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Leave it to Victoire de Castellane, designer of Dior Joaillerie, to turn the macabre into the magnificent.

This story first appeared in the July 7, 2009 issue of WWD.  Subscribe Today.


“I liked this idea of discovering the tombs of kings and queens who had been laid to rest for an age, and in the end, what remains? Their jewelry,” mused de Castellane, whose latest fine jewelry collection — marking her 10th anniversary at the house — features 20 skulls adorned in resplendent, Baroque diamond finery.

The heads will be unveiled in a pitch black salon at the Dior headquarters here today, appearing and vanishing like ghosts.

Skulls have been a frequent leitmotif for de Castellane, starting with her La Fiancée du Vampire collection in 2001 that was celebrated with a ghoulish party at the Ritz Hotel timed to coincide with the opening of Dior’s Place Vendôme flagship.

For her latest interpretations, the designer tamed her gung-ho colorist heart and set herself a new challenge: a collection based on white diamonds. Three-dimensional skulls were carved from ornamental stones such as chrysolite (used in the Middle Ages for religious ornaments) and jade (once cherished by queens for its reputed healing virtues) and then dressed in dazzling collars and crowns in a variety of styles, from a laurel wreath or Elizabethan ruff to the ceremonial necklaces of the maharajas.

Diamonds in myriad cuts create fabriclike textures, applied to lacelike platinum weaves. Movement comes from articulated necklaces and free diamond beads edging collars like dewdrops. Based on royal couples, 10 king skulls come as pendants, while 10 queens adorn rings.

De Castellane is the first to admit that the opulent collection is uncharacteristically “serious.” Indeed, having carved out her niche as the Peter Pan of the Place Vendôme, the playful designer likes to summon her inner little girl when at the drawing board, conjuring jewels that remind her of her childhood. Think the small daisy and butterfly rings from the Diorette collection in 2006, or the teeny coral cherry earrings and rings in de Castellane’s 2000 Mini Milly line.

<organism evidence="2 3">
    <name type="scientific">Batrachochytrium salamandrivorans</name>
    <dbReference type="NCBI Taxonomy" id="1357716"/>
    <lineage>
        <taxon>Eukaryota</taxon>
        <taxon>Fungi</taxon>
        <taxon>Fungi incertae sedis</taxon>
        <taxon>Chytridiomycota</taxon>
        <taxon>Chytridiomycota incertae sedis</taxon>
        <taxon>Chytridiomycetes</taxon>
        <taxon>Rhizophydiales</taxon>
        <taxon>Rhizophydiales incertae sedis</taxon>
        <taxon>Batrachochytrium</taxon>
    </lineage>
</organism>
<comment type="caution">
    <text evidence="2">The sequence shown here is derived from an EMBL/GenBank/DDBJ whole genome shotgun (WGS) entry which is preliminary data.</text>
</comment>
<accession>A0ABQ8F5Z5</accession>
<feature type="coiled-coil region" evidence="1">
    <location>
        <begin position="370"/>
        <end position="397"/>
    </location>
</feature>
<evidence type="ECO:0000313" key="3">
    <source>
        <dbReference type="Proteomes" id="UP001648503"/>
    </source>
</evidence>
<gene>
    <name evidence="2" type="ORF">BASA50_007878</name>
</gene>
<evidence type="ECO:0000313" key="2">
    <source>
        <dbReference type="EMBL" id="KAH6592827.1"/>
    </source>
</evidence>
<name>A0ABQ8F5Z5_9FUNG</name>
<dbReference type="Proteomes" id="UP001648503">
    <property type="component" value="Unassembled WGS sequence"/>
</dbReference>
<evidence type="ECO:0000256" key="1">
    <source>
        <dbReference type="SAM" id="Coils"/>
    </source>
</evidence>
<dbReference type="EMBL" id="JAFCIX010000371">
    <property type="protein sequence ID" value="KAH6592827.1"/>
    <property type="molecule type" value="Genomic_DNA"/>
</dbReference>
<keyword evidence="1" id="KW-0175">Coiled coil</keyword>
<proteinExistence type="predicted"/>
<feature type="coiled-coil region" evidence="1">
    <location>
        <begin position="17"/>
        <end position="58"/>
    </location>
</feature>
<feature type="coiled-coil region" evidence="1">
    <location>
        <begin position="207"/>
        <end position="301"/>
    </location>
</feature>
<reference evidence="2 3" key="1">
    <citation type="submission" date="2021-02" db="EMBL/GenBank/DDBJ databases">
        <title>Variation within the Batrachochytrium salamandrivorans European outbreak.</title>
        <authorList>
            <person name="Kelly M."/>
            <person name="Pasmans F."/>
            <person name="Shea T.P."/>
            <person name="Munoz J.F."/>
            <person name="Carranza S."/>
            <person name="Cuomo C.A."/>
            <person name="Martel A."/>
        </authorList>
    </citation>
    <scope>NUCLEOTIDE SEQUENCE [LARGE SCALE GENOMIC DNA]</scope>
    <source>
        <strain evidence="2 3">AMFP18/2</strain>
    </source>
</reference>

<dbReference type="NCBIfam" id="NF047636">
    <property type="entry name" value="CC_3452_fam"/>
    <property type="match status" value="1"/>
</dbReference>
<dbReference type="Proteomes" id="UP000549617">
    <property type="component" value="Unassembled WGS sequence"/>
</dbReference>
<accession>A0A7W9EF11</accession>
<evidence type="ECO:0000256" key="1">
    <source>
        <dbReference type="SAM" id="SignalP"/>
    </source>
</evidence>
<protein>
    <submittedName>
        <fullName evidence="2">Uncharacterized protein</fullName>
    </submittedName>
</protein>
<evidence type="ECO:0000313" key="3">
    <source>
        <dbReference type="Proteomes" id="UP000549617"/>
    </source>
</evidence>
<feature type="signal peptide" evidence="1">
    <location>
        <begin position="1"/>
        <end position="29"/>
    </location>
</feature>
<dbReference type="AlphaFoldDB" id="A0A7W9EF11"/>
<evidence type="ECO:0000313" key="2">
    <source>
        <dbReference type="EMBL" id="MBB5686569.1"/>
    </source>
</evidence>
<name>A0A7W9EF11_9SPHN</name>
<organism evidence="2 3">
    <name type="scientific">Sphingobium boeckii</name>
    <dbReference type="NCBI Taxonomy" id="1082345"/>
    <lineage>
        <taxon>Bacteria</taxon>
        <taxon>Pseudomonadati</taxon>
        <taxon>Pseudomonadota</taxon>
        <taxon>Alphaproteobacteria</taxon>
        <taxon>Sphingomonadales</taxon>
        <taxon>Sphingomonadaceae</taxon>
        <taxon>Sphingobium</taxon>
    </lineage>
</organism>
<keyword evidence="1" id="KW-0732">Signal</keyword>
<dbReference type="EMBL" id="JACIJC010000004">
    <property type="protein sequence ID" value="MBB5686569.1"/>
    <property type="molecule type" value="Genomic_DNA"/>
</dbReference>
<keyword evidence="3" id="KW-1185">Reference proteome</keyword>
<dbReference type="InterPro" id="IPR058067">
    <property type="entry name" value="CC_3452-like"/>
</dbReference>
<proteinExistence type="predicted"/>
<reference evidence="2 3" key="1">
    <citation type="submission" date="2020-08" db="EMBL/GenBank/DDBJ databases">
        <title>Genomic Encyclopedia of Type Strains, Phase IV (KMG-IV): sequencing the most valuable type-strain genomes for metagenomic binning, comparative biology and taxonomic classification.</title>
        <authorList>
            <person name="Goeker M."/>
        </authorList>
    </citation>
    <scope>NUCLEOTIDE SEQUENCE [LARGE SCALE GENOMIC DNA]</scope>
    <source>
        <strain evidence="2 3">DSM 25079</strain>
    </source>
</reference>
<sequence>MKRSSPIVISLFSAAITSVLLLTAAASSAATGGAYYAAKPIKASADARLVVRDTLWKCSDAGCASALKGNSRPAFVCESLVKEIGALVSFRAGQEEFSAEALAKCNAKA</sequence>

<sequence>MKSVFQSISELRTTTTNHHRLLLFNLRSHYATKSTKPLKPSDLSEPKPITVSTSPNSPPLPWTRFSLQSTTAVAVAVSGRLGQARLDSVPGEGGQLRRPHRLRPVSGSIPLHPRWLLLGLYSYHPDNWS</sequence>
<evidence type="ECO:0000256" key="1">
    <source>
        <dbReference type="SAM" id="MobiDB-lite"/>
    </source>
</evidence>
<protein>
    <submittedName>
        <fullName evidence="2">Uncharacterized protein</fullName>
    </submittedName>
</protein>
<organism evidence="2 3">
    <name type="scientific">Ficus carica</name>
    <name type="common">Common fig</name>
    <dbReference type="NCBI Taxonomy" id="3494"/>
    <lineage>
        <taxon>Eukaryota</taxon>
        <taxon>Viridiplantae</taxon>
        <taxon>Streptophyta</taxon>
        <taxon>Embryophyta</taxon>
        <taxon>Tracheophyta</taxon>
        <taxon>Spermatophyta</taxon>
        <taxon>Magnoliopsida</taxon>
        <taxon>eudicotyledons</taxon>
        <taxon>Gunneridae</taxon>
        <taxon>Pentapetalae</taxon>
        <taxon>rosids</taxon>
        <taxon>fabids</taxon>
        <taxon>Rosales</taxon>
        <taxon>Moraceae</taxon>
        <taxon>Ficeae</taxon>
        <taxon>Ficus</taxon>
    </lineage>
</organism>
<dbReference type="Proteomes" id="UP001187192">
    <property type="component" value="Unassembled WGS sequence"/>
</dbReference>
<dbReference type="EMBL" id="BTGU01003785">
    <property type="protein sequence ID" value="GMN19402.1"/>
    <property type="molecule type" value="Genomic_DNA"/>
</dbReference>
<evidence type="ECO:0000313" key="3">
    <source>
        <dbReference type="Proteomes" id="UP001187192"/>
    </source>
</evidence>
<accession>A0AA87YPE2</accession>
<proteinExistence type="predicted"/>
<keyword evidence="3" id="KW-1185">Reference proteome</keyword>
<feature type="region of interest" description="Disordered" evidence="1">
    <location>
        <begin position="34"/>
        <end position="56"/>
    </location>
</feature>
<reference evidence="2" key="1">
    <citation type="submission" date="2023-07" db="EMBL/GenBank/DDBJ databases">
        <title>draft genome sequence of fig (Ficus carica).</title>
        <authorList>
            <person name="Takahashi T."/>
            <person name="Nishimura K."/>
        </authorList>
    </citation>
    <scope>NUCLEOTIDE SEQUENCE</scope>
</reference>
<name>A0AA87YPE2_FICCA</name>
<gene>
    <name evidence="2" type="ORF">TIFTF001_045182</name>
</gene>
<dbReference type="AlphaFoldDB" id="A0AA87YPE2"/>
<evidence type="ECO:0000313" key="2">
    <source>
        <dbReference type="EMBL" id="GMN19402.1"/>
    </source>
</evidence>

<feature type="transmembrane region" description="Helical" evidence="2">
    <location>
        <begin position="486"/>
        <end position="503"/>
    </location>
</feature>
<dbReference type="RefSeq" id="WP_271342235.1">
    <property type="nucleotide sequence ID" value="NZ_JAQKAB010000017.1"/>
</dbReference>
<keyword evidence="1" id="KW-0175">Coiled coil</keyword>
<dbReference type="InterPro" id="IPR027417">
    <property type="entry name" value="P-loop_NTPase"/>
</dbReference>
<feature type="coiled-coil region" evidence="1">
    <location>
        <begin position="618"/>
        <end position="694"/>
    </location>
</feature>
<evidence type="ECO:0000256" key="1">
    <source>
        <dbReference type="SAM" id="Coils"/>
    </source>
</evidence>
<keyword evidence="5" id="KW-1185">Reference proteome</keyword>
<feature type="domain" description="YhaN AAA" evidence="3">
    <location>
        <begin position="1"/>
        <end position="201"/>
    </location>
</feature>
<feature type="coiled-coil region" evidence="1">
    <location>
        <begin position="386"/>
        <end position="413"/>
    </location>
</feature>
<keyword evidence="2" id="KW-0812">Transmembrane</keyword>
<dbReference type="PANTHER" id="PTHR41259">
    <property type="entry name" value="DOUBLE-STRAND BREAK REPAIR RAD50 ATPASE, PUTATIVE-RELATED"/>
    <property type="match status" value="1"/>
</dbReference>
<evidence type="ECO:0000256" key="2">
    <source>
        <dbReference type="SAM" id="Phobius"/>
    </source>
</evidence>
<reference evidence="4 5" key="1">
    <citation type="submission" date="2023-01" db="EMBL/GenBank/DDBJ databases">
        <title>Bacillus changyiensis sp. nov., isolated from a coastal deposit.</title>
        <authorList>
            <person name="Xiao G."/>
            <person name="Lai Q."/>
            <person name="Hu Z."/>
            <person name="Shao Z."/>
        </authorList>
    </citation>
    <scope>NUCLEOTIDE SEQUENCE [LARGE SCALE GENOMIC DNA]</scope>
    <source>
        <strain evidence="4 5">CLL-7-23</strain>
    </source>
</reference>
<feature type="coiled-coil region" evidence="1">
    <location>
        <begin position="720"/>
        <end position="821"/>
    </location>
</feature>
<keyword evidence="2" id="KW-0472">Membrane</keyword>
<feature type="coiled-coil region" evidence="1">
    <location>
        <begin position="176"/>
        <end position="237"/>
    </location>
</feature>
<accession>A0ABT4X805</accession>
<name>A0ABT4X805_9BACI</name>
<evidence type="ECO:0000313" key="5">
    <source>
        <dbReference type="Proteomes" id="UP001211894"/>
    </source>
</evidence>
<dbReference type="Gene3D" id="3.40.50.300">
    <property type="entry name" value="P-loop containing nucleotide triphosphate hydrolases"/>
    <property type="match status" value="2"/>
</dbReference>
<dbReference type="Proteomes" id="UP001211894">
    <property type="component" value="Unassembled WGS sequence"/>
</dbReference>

While she’s not keen on birthdays or anniversaries, the jeweler concedes that her milestone at Dior is a sweet achievement, considering the fact that her appointment in 1998 raised eyebrows on the Place Vendôme — with her unconventional approach to jewelry design and her star appeal. (She was a big personality on the Paris fashion scene, as a close collaborator of Karl Lagerfeld at Chanel for 14 years and designer of the house’s costume jewelry.)

For her Dior collections, which start with a story and not the stones, de Castellane likes to think outside of the classic jewelry box. Since gold exists in limited colors, for instance, the designer recently chose to lacquer the material in neon hues or shades normally found on Fifties automobiles. “If nature doesn’t bring it to me, I’ll move around it,” she said. “Looking back, those elements I brought to the jewelry sector that were considered shocking and provocative in the beginning are classics and basics for me. I don’t feel like a jeweler. I’m still the same girl making jewelry, only with precious materials.”

De Castellane described integrating the Dior signatures into her collections as an organic process. “Dior is the base. The rest is me,” she said. “I like the idea of using a code one season, putting it to sleep for awhile,” she noted, gesturing to her “Dior gray” office walls scattered with vibrant butterflies on pins.

Asked to list her career achievements, de Castellane singled out “the world’s smallest and biggest rings,” referring to the Mimioui chain ring in 2001 and the giant knuckle dusters from the Les Incroyables et Merveilleuses collection of 1999. The designer also likes to think that she’s brought a certain showmanship to jewelry, which is traditionally displayed on fuddy-duddy busts. Her concepts have ranged from placing jewels in cots like newborn babies to a virtual presentation on the Second Life Web site in 2007 for her psychedelic Belladone Island collection. The pieces sold out within a week of going online.

Similarly, certain pieces from the designer’s latest spooky collection already have sold. “I have a very serious relationship with this collection. It’s a love story,” said de Castellane. “And I always like to accompany the story to the end.”


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